“We didn’t find any major associations that popped out at us from the diabetes study, so the conclusion was that these established genes for type 2 diabetes don’t seem to have a big effect on pancreatic cancer risk,” Pierce said.

But a second study, published in Cancer Research, would lead Pierce almost full circle. This time around, he ran the pancreatic cancer GWAS data through what he dubbed a “pleiotropy scan,” testing only SNPs previously demonstrated to have a biological effect in humans. For many of the more than half-million SNPs typically tested in a GWAS, scientists have yet to discover a linkage to any disease or biological effect, suggesting that these markers may sit without effect in the long gaps between protein-encoding genes in human DNA. Like the first study, limiting his GWAS tests to only these SNPs (1,087 in this case) allowed Pierce to pick up more subtle associations than in a full-blown GWAS.

With this test, Pierce scored a hit: a SNP in the gene HNF1A that had never before been identified with increased risk for pancreatic cancer. Previously, SNPs in this gene were implicated in levels of blood and liver enzymes, cholesterol, heart disease…and diabetes (it wasn’t detected in the first study because it is a different SNP in the same HNF1A gene). Because so many biological effects of HNF1A are already known, studies of how it might influence the risk of pancreatic cancer risk already have a head start, said Habibul Ahsan, director of the Center for Cancer Epidemiology and Prevention and senior author of both studies.

“Because it’s a gene that has known biology already, the path to discovering the biological underlying mechanism for the association between the gene and pancreatic cancer will be faster to elucidate compared to other GWAS signals,” Ahsan said. “We already know a lot about HNF1A, so we are already ahead in the knowledge of what this gene does and its other associated pathologies. So the biological leap from this GWAS finding to some real clinical implications will  be faster and easier.”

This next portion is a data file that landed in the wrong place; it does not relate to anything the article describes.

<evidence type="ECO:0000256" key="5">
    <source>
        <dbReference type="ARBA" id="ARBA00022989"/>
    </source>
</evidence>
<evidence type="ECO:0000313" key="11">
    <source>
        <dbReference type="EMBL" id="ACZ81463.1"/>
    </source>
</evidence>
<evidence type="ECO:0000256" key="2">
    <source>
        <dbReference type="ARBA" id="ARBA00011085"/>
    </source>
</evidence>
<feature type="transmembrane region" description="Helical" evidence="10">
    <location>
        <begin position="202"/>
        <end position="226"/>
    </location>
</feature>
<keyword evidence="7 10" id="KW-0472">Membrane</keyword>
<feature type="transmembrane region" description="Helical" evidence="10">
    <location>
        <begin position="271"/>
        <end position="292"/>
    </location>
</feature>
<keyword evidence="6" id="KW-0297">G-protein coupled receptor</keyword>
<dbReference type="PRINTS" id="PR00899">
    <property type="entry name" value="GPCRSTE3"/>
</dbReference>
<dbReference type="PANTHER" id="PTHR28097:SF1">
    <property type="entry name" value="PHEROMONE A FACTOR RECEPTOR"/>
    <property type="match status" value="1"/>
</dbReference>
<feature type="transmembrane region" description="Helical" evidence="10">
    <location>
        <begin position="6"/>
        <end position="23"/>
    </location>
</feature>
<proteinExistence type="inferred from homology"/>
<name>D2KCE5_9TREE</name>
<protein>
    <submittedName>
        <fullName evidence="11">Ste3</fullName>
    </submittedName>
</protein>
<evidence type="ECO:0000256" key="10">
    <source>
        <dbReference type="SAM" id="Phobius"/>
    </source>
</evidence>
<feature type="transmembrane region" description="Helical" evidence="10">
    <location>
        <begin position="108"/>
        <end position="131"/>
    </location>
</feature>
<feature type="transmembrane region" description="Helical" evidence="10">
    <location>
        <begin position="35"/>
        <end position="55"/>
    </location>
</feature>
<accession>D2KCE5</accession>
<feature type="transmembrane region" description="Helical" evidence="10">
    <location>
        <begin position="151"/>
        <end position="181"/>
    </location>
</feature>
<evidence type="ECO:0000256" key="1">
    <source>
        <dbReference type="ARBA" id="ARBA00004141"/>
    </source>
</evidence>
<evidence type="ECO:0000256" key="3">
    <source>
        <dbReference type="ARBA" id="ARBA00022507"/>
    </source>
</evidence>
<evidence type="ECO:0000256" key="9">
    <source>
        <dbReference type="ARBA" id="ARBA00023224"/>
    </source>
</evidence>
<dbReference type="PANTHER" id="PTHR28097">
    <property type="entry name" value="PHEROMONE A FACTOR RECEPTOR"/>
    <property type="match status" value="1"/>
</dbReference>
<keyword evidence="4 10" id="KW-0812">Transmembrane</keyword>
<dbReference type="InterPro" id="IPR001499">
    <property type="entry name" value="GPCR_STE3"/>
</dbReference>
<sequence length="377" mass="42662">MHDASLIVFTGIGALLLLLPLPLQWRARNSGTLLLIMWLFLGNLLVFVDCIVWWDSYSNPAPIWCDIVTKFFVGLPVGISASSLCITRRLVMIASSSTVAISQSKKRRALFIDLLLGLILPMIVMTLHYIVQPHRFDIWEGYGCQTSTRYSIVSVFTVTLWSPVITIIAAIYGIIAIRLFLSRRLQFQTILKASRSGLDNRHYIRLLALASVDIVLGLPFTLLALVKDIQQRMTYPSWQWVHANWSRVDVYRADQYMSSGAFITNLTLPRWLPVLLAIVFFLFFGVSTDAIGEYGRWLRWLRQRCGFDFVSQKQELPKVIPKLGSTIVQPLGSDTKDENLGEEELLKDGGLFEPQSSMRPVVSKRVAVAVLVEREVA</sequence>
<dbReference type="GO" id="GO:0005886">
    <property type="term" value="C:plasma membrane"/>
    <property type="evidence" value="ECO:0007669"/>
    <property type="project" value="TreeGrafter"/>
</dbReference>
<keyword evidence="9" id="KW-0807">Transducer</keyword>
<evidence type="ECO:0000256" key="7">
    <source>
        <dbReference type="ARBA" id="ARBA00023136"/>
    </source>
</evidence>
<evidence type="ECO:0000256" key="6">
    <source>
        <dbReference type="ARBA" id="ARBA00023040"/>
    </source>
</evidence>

Fueled by the success with the pleiotropy scan, Pierce already has ideas for more experiments in the same vein, looking for new SNPs in prostate and breast cancer. In places where the data is already gathered and shared, he said, anyone can perform a similar data-mining project to look for genes that may have been missed at first glance. In the second generation of GWAS, the studies show, a little recycling can go a long way.

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Pierce BL, Austin MA, & Ahsan H (2011). Association study of type 2 diabetes genetic susceptibility variants and risk of pancreatic cancer: an analysis of PanScan-I data. Cancer causes & control : CCC, 22 (6), 877-83 PMID: 21445555

Pierce BL, & Ahsan H (2011). Genome-wide “Pleiotropy Scan” Identifies HNF1A Region as a Novel Pancreatic Cancer Susceptibility Locus. Cancer research PMID: 21498636

About Rob Mitchum (526 Articles)

Rob Mitchum is communications manager at the Computation Institute, a joint initiative between The University of Chicago and Argonne National Laboratory.